Priest Soldier Sorcerer Spy 3e EN:Skills

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Skills allow a character to apply their attributes to solve a specific problem or accomplish a specific task. Skills cost one character point each. Expertise in a skill costs an additional character point. We suggest spending about 10 character points on skills.

Skill Dice

If the character has the needed skill, the player rolls 2d6. If the character has expertise with the needed skill, re-roll any 1s and 2s until all dice have a 3 or higher.

A character may attempt a task in which they have no skill, if the GM says it is possible. For example, anyone can tell a lie (attempted with a Deception roll), but not everyone can recite an epic poem and keep the audience's attention (attempted with a Performance roll). If a character attempts a task in which they have no skill, the player rolls one die instead of two. For example, if a character is attacked by an enemy with a knife, but the defender does not have the Close Combat skill, the defender rolls 1d6 and adds their Brawn.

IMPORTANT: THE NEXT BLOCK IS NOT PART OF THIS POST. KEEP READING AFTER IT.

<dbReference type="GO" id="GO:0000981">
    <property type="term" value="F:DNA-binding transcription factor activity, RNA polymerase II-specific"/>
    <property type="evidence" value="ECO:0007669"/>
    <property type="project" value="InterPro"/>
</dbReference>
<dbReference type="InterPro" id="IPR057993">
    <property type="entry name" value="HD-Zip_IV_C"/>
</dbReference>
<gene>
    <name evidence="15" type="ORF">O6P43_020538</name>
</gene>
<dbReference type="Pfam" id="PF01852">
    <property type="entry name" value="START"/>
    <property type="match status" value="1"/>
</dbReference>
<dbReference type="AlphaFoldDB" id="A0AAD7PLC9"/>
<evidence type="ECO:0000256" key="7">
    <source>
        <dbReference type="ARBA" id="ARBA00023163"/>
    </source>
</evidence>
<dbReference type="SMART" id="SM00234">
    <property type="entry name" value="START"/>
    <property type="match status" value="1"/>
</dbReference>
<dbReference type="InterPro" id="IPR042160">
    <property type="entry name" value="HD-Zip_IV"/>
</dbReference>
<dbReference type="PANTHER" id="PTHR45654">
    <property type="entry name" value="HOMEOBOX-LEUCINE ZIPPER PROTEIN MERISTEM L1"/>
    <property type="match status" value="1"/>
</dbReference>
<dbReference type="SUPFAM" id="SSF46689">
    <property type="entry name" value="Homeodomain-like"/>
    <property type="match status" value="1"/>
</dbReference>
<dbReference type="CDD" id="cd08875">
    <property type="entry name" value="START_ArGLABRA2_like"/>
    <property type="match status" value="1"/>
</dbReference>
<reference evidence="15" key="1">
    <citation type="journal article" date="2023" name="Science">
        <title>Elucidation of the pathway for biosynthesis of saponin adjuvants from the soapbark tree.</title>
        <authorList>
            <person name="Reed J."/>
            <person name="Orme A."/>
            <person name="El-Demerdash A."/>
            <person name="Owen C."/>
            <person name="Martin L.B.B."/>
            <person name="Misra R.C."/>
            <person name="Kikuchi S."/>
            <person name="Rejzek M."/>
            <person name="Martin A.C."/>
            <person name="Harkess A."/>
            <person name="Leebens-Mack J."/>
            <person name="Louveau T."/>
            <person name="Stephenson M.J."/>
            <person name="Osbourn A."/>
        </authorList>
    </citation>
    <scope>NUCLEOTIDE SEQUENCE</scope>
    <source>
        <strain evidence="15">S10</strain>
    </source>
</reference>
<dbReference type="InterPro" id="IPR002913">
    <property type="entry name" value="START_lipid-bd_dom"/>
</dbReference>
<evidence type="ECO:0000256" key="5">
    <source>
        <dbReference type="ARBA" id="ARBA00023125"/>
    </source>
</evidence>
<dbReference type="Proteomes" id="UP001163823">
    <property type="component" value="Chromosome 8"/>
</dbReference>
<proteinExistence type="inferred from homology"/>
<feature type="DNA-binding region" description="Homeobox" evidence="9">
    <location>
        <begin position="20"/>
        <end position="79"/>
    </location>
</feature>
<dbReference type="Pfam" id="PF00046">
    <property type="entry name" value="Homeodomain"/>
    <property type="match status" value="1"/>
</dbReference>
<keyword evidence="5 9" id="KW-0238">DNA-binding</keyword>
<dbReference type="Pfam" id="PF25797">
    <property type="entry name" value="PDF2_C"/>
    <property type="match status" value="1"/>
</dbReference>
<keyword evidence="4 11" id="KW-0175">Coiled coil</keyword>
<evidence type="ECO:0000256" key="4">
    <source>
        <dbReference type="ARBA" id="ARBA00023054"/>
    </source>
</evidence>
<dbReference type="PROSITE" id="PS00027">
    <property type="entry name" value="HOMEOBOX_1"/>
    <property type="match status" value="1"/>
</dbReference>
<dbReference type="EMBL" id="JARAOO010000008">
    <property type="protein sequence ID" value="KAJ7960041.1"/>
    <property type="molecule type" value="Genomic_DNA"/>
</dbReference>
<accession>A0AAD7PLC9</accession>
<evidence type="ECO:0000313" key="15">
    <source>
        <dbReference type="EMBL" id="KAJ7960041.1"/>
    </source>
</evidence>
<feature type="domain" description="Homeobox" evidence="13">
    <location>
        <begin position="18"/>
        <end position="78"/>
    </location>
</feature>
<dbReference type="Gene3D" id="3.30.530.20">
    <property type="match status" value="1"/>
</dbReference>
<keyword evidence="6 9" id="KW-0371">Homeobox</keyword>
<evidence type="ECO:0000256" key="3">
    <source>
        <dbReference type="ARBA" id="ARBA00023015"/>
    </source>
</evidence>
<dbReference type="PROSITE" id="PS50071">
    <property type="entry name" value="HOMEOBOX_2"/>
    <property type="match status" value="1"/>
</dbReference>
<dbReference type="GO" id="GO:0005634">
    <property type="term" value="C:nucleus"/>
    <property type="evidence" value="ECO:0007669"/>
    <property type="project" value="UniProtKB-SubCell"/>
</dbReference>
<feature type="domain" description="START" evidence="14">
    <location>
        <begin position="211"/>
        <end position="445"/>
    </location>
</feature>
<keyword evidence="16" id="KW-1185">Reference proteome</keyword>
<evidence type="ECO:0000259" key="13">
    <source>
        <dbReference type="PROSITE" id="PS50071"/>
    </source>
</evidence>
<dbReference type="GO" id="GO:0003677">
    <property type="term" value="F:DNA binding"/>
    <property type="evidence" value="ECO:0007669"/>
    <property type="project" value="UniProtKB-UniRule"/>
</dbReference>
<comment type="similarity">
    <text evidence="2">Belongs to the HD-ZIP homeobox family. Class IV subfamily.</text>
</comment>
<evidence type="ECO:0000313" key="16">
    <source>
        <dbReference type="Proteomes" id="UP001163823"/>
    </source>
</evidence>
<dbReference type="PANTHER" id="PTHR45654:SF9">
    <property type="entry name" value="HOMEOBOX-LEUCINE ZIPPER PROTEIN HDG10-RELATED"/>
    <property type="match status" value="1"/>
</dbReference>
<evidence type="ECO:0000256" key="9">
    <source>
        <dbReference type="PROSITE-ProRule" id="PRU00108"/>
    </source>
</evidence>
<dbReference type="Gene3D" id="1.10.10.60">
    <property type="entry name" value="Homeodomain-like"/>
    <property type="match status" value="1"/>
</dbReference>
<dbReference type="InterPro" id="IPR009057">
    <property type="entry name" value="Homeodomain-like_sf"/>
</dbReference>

Making skill rolls is covered in the Actions chapter.

Typical Skills

Priest Soldier Sorcerer Spy divides skills into broad disciplines. This list of skills is not exhaustive, nor is it objective: skills are divided by their usefulness in a game, not by any objective taxonomy. This is why "Nature" is a very broad skill, while "Lockpicking" is relatively specific. A character may have a skill not listed here, subject to GM approval. However, any new skills should be approximately as useful as these skills in order to maintain a sense of fairness with other characters.

Note that skills are quite broad. However, just because a character could do everything encompassed by a skill does not mean that they should. For example, a character with the Tradesman skill could, in theory, do everything from forging a painting to designing a bridge. That doesn't mean it makes sense for them to do so. A character who is a whiz with masonry does not necessarily know how to cook a fine meal, even though both tasks use the same skill, Tradesman. It's up to you as the player to know what makes sense for your character and what doesn't, and to communicate that information to the GM.